In Part 1 of this series on leadership in the MSP environment, I talked about some characteristics that define a strong leader. In Part 2, we’ll look at the components of a team effort and how a leader puts those building blocks together to move the whole team toward success.
A leader doesn’t work in a vacuum; great leaders build teams and inspire members to work together toward common goals. If you’re able to carefully pick and choose those team members with an eye toward personality compatibilities, complimentary skills and knowledge, and common values and work ethic, you’ll be a step ahead of the game. However, a leader often inherits some or all of the members of the team. In this case, you may have to work with what you’ve got – but how you interact with people can go a long way toward bringing them together on a project even if they start out with conflicts and disparate approaches.
Whether you select them yourselves or your team members are selected for you, one of the most important aspects of building a group into a functional team is getting to know them as individuals. Many aspiring leaders are looking for a “one size fits all” formula for communicating and motivating, but although there are some common techniques that work across most groups, you’ll likely need to fine-tune them to fit the personalities involved and the structure inherent in your group.
And much as we might want to think it doesn’t matter, things like gender, age, and cultural differences do influence how people react to particular approaches, as do one’s past life experiences. Getting to know your team mates – their interests, likes, life situations – will help you to understand what motivates each of them, what their “hot button triggers” are that will make them dig in and resist your influence, and will give you a better appreciation of them as people and not just cogs in the company wheels. That, in turn, is likely to lead to a smoother working relationship.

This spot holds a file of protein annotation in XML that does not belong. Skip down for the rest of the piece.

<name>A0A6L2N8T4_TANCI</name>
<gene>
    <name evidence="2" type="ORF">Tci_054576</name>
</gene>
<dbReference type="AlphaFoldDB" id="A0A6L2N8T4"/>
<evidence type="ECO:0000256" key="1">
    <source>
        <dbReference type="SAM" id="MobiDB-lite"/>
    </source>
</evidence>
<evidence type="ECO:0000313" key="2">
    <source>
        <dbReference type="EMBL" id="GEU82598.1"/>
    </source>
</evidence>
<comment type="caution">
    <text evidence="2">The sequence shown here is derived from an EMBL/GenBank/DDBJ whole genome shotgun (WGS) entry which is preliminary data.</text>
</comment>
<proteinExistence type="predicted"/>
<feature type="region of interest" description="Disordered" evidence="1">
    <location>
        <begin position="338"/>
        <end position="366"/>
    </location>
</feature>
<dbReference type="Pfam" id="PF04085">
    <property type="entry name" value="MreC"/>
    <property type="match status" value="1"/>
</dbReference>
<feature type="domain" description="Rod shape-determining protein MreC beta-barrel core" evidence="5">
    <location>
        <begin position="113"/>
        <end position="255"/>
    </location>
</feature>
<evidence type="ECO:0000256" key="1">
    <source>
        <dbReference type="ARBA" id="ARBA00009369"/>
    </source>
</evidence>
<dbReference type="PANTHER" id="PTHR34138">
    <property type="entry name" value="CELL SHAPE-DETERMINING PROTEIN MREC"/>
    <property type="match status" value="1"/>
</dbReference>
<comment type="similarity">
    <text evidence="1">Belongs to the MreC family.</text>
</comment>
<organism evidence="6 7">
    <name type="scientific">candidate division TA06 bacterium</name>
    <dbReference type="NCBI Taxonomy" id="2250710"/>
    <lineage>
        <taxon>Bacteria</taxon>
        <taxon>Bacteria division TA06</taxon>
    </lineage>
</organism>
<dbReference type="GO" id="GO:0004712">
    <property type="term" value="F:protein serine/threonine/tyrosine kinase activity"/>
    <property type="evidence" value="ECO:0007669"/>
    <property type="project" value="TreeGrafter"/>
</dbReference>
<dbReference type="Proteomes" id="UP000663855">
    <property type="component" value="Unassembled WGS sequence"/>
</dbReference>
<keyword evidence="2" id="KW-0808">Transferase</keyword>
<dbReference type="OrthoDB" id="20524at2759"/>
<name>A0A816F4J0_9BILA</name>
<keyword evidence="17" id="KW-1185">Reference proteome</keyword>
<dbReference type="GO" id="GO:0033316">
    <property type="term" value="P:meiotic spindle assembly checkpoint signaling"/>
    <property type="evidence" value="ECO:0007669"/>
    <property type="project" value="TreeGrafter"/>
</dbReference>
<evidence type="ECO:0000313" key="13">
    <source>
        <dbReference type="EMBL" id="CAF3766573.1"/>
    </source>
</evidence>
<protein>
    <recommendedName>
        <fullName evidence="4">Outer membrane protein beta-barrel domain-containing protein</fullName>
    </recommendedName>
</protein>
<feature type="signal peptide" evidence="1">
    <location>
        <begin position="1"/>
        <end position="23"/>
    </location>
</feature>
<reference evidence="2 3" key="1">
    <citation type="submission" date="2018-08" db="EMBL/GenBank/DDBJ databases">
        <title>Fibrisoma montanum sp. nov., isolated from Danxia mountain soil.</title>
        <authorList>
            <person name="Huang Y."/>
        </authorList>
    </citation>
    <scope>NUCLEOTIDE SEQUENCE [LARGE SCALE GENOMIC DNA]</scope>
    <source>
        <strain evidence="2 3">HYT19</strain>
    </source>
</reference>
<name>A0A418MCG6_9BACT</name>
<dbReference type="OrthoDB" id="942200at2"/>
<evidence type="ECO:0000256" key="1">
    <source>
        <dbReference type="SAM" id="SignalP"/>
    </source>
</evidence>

Defining the components of a team effort
Before you can lead anyone else, you need to know where you’re going. A good leader knows the team’s mission and has clear cut goals and objectives that the team will work toward to accomplish it and the strategies that you’ll use to get there. First, you need to understand the difference between these, and define additional components that go into leading the team toward the optimum end result.
- Mission: Your team’s mission is the big-picture, long-term result that you hope you to achieve. Even if you don’t formalize it in a mission statement, you need to communicate to all involved what the mission encompasses.
- Goals: Goals address priorities and a set of accomplishments that, taken together, further your mission. Goals are generally strategic in nature.
- Objectives: Objectives are similar to goals, but are more operational. These are specific achievements that go together to form a goal. Operational objectives form the basis of your work plan.
- Strategy: Strategies describe the methods you will employ in working toward your objectives, goals and ultimately the accomplishment of your mission. Strategic thinking involves looking at the big picture, projecting into the future, and developing a specific roadmap for getting there. Chess is a game of strategy, where players must assess the current situation, think many moves ahead to envision the outcomes of different paths, and then execute the plan based on the totality of the circumstances.
- Tactics: Tactics refer to the flexible details of how you will execute your strategy based on the skillset required to do so. Your strategy remains the same, but a leader must be able to adapt his/her tactics to changing situations.
- Techniques: Techniques are the specific skills that each team member brings to the table and will use together to implement your tactical plan.
This might seem like a lot of work, but creating this clear vision of where your team is headed will keep everyone pointed in the right direction, even if sometimes they fall out of step with one another. This is the foundation-laying stage where the leader brings the team together and launches it on its journey toward the desired end result.
It’s certainly possible to come from behind to a winning position – as any horse racing fan well knows – but a stumble out of the gate makes it much more difficult to end up out in front. By getting the team off to a good start on common ground, a leader increases the likelihood of a big win for everyone.
In Part 3 of this series, we’ll look at specific leadership techniques that can be employed throughout the stages of a project.